However I agree....It is a glorious age. I was in my best shape ever. Worked out at a gym, had a gazillion dates and was rolling along in a size 4. Had my own apartment, decorated in my own taste. Great job. Then wouldn't you know fate came along and kicked me in the ass. Twice. In succession. Now I jump when the phone rings after 8 PM.

Youth is another subject. We can't get here without it.
We should talk about that. I wrote a piece a while back on OS about morphing into maturity. It is about this insidious thing that happens each day...3 AM to be exact. That is when your hair turns gray, your skin wrinkles and stuff starts moving around. Believe me...you think you have to get up and go to the bathroom..Not so. Its when you morph. :) Let us live a long time...and be happy.
I never wanted to be a boxer, but I could have used one. When I was working after college, there was still a lot of sexual harassment going on. No laws just yet then...
Oh helll yes! I was a daring shoplifter when I was a kid; no use whatsoever for the things I lifted, but oh what a charge the game provided, especially the times I came very close to being caught, but outwitted them. But I cannot lie; I learned long ago that my body language gives me EVERYTIME I try, so I just don’t try.

Years later, I thought I wanted to be a cop. I always passed the written and physical exams with flying colors, but utterly failed the interview process (which most times included lie detectors) when, invariably someone would ask me if I had ever stolen anything. Uh! Well there was this time that I; and when I and then I, etc…..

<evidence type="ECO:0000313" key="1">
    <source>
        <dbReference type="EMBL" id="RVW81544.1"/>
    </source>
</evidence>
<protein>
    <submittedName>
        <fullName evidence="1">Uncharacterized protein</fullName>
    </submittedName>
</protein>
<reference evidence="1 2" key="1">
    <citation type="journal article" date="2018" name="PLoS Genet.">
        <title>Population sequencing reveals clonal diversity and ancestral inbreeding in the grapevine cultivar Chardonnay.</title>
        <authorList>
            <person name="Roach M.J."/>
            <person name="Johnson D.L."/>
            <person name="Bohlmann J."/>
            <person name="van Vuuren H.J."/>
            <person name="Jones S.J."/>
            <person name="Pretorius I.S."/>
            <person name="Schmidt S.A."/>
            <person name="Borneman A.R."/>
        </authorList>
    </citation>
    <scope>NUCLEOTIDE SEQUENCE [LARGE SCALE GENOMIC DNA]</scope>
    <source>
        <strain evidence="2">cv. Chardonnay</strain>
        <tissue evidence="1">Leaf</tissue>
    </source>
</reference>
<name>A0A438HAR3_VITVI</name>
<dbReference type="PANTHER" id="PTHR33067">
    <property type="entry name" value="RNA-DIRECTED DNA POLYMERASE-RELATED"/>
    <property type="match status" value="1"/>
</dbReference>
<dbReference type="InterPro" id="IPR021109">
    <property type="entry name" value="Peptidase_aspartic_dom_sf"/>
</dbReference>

No copping for me. Nope! As I grew older and reflected on this chain of events, I realized that I was far too inattentive to my surroundings to be a cop and had I been successful in evading the interviewers, I surely would be dead now.

So to all of you wannabe cops – shoplift like crazy and save your own life :-)
It is a blessing to have the clarity to write such relevant thoughts. Excellent piece, Ande. Write! R
I had already made some not so great decisions by getting married very young and decided to go back to school for pharmacy in my late twenties, the schools are not everywhere and the one near me did not take community college transfers sooooo, I went a different course and found something I like, I seem to be good at and brings satisfaction which I don't think I would have found, both my brothers are pharmacists and I have seen it up close; not for me. Anyway, my path has led me many places and taught me so much. I feel fortunate for my misdeeds in some ways, I have a wonderful son for that marriage. Now, onto the next phase: my fifties, what next?
I planned three times : a house, and two daughters. I don't dare push my luck further :-)
Interesting, and interesting comments, thanks Ande.
Bernadine....You yam sumpin' else!

Boomer...had a cop in the family. It is steely work. Hard. Glad you opted out. But stay away from the penny candy store.

Thoth... I have five sons now....but there is always room for another.
I think, perhaps, you learned sensitivity from a mentor in your life.
Have you written about that? Thank you, as always. I look forward to hearing from you.

Rita...Fifty is good. Very good. You sound like me...are you sure you are not a younger me someplace else? Hopefully I learned from my own misdeeds, but once in a while I like to walk on the wild side. As I said, I have a short attention span. :)

Kim. Are you sure? I picture you in the Bush... Out back? Not the way back. "Where exactly that line is located, and exactly what is the Australian Outback, depends on the individual person..."
Ande, the bush.
When I was 32 my best friend died. That was my turning point. No more 'what if's.' I left the ad agency & 'went bush.'
The house is still out there, but the girls & I live mostly on the East Coast.